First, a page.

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12 healthy and affordable foods

12 Healthy Foods – Incorporate Them into Your Diet - Life and Health

Rising food prices can make grocery shopping a challenge right now. If you want to keep a reasonable budget, you may have to make some difficult decisions or buy other foods when you go shopping. You want to make sure every purchase counts. It is important that you start by reviewing what you have in your pantry, in your refrigerator and in your freezer before making your shopping list. And you should focus on maintaining a balance in a diet that is high in nutrients when times are tough.

So you can get the best nutrition for your money, a New York-based nutritionist and others at Beth Israel Deaconess Hospital in Boston, Toby Amidor and Sandra Allonen, recommend the following products:

  1. Beans or beans. Whether canned or dried, they are affordable, a filling food, and an excellent source of protein and minerals (like iron and zinc). Dried ones are cheaper, but take longer to boil. Since canned foods tend to be very salty, it is best to rinse them well before eating. They can be used in soups, stews, salads, tacos, or burritos all week long. They contain lots of fiber and a variety of vitamins and minerals, including folate, iron, magnesium and potassium.
  2. The oats. Like beans, oats are very affordable, filling, and are an excellent source of protein, minerals, B vitamins, iron, manganese, phosphorus, zinc, and magnesium. It can be eaten with milk, ground to make pancake or waffle batter, and added to stews as an additional source of fiber. Eaten with fresh or frozen strawberries, the vitamin C in strawberries helps iron be absorbed.
  3. Frozen fruits and vegetables. They tend to cost between $2 and $5 dollars. You can even make your own (when they're fresh, put them in a bag and freeze them). They do not lose their nutrients because they are packaged when they are at their peak of maturity.
  4. Canned tomatoes. Whether you like them crushed, diced, or whole, canned tomatoes are versatile and inexpensive. They can be easily added to soups, casseroles, and pasta dishes, among others. They are rich in vitamin C, fiber, and are an excellent source of lycopene, an antioxidant that can help reduce the risk of heart disease, prostate cancer, and macular degeneration (a disease that affects vision in the elderly). . Eating tomatoes has been associated with reducing LDL, bad cholesterol, and lowering blood pressure.
  5. Whole grains, such as brown rice, quinoa, farro, wheat rice, are inexpensive staples (especially when purchased in large quantities). Brown rice, particularly, is rich in fiber and protein, as well as nutrients such as B vitamins, magnesium, manganese, iron, phosphorus, potassium and zinc.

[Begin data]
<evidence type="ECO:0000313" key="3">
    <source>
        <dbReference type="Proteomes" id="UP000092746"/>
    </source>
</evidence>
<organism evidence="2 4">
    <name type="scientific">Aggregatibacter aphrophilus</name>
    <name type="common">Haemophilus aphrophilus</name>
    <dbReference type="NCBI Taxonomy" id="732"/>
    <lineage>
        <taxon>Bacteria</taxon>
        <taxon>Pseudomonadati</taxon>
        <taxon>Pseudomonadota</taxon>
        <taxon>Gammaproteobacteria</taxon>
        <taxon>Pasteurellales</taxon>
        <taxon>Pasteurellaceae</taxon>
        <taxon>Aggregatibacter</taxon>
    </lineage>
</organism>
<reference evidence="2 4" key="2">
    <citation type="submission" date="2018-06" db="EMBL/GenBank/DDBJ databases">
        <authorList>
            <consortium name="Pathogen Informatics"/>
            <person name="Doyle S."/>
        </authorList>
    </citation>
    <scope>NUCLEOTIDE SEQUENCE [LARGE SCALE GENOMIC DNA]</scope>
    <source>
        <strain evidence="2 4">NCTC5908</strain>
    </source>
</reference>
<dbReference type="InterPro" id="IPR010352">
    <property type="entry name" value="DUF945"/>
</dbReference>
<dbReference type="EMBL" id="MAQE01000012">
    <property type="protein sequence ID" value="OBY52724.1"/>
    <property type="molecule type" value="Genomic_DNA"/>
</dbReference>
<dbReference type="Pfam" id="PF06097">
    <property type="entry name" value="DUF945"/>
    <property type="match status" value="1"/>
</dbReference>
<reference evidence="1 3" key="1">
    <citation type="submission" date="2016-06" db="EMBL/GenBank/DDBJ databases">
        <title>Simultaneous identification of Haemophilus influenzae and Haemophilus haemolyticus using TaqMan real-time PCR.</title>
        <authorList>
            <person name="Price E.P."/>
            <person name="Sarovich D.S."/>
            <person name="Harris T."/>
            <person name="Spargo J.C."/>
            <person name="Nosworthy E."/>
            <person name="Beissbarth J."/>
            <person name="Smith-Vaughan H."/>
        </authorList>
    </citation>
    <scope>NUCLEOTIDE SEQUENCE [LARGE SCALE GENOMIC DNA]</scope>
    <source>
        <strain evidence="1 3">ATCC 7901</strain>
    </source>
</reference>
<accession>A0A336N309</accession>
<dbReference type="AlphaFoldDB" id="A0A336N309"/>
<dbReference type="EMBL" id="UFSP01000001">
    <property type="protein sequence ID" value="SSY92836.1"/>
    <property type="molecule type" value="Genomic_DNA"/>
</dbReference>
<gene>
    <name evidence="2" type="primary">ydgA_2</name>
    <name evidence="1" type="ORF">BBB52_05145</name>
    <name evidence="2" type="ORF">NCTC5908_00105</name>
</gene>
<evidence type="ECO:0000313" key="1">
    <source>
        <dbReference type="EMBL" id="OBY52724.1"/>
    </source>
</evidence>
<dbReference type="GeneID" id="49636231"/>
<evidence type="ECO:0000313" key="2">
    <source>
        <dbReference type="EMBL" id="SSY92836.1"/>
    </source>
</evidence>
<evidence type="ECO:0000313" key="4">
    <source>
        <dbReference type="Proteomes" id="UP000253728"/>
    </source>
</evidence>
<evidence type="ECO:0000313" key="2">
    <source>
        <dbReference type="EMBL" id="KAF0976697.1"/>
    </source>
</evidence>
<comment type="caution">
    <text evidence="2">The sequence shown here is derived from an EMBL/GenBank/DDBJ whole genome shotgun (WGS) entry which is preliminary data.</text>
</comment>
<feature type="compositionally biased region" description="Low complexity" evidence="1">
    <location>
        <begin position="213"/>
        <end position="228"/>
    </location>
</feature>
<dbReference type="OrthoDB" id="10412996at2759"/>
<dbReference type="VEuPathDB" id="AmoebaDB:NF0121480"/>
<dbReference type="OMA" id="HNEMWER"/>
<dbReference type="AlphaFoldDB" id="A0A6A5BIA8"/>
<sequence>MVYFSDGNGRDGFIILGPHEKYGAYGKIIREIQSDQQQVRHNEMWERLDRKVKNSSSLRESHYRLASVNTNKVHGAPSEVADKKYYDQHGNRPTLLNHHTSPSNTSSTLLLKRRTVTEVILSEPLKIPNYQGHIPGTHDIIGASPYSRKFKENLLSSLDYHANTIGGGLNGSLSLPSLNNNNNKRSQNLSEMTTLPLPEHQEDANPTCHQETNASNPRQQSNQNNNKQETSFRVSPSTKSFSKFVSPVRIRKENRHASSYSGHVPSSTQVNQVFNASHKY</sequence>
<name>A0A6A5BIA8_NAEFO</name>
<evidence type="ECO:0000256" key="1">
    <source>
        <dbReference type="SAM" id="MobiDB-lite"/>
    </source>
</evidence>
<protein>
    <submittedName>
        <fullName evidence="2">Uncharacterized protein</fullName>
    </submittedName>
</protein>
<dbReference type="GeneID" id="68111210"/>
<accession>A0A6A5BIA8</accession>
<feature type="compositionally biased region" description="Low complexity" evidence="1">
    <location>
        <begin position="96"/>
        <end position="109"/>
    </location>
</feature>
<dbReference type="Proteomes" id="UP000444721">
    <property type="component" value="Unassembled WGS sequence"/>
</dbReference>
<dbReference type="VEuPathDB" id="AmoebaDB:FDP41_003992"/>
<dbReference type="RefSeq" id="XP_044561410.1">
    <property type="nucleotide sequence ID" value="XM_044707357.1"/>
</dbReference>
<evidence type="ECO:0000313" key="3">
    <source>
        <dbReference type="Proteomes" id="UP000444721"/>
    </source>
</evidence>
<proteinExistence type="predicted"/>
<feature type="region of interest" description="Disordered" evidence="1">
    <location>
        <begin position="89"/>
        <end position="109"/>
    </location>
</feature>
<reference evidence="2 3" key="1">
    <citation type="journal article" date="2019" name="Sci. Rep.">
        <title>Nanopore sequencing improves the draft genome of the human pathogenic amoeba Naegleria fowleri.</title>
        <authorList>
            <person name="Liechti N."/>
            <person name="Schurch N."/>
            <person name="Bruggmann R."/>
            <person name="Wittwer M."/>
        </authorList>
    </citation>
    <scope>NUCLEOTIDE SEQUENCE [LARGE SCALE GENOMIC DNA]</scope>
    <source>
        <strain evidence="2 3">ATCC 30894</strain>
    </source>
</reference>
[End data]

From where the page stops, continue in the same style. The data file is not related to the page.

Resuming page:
6. Potatoes or potatoes. Especially with the peel or skin, a medium potato provides 30% of the recommended daily amount of vitamin C, in addition to carbohydrates, fiber, vitamin B6 and potassium. They have a bad reputation, but they have a lot of nutrition. For a change, you can eat sweet potato or sweet potato instead of potato or white potato. These also contain potassium, but contain more fiber as well as beta-carotene. You can prepare them in different ways and put different toppings on them.
  7. The roast chicken. You can get a fully cooked rotisserie chicken at the grocery store for about $4 to $6. Chicken provides iron and several B vitamins. Remove the skin before eating to reduce saturated fat.
  8. Nuts are a staple food that is affordable, especially when purchased in bulk. They contain healthy fats, proteins and minerals. They can be eaten between meals, with meals, or put in the food processor to turn them into nut butter to put on bread, for sauces, in short...
  9. The eggs. Dietitians say that eggs are considered the perfect protein because they contain essential amino acids and choline, which is great for brain health. A large egg contains 6 g. of protein and some vitamin D too. Consider saving the yolk; It contains nutrients such as vitamins A and D, omega-3 fatty acids, and the antioxidants lutein and zeaxanthin, which help promote eye and skin health. Eggs can be enjoyed not only for breakfast, but for making quiche for dinner, fried rice with vegetables, or egg salad sandwiches.
  10. Herbs and spices. It doesn't cost much to buy a few select seasonings: you can use them to change flavor profiles and take advantage of the antioxidant, antiseptic and anti-inflammatory properties offered by herbs like rosemary and oregano.
  11. Peanut butter or peanut butter. Provides a lot of nutrition in a small package. It is a great source of plant-based protein, as well as heart-healthy fats, vitamin E and B vitamins. What is important is to try to look for options without added sugars. It can be used in many ways, not just as the typical peanut butter and jelly sandwich. For example, stir it into a bowl of oatmeal or swap your pasta and red sauce for some tasty peanut noodles. Let your imagination fly.
  12. The tuna. This is a good option when you want to increase your fish consumption while staying within your budget. Canned tuna is very affordable and is a great source of protein, the minerals selenium, phosphorus and potassium, as well as containing omega-3 fatty acids that are important for the brain. It can be prepared in sandwiches, in salads, or in pasta dishes, among others.

Plan your purchases before going to the supermarket so that you have enough for the entire week. Swap the vegetables, change the black beans for chickpeas, replace the romaine lettuce with another type of lettuce, and modify your recipes and you will see how you will be able to stay within your budget, achieving a nutritious diet for you and/or your family.

"Because prevention is better than cure"

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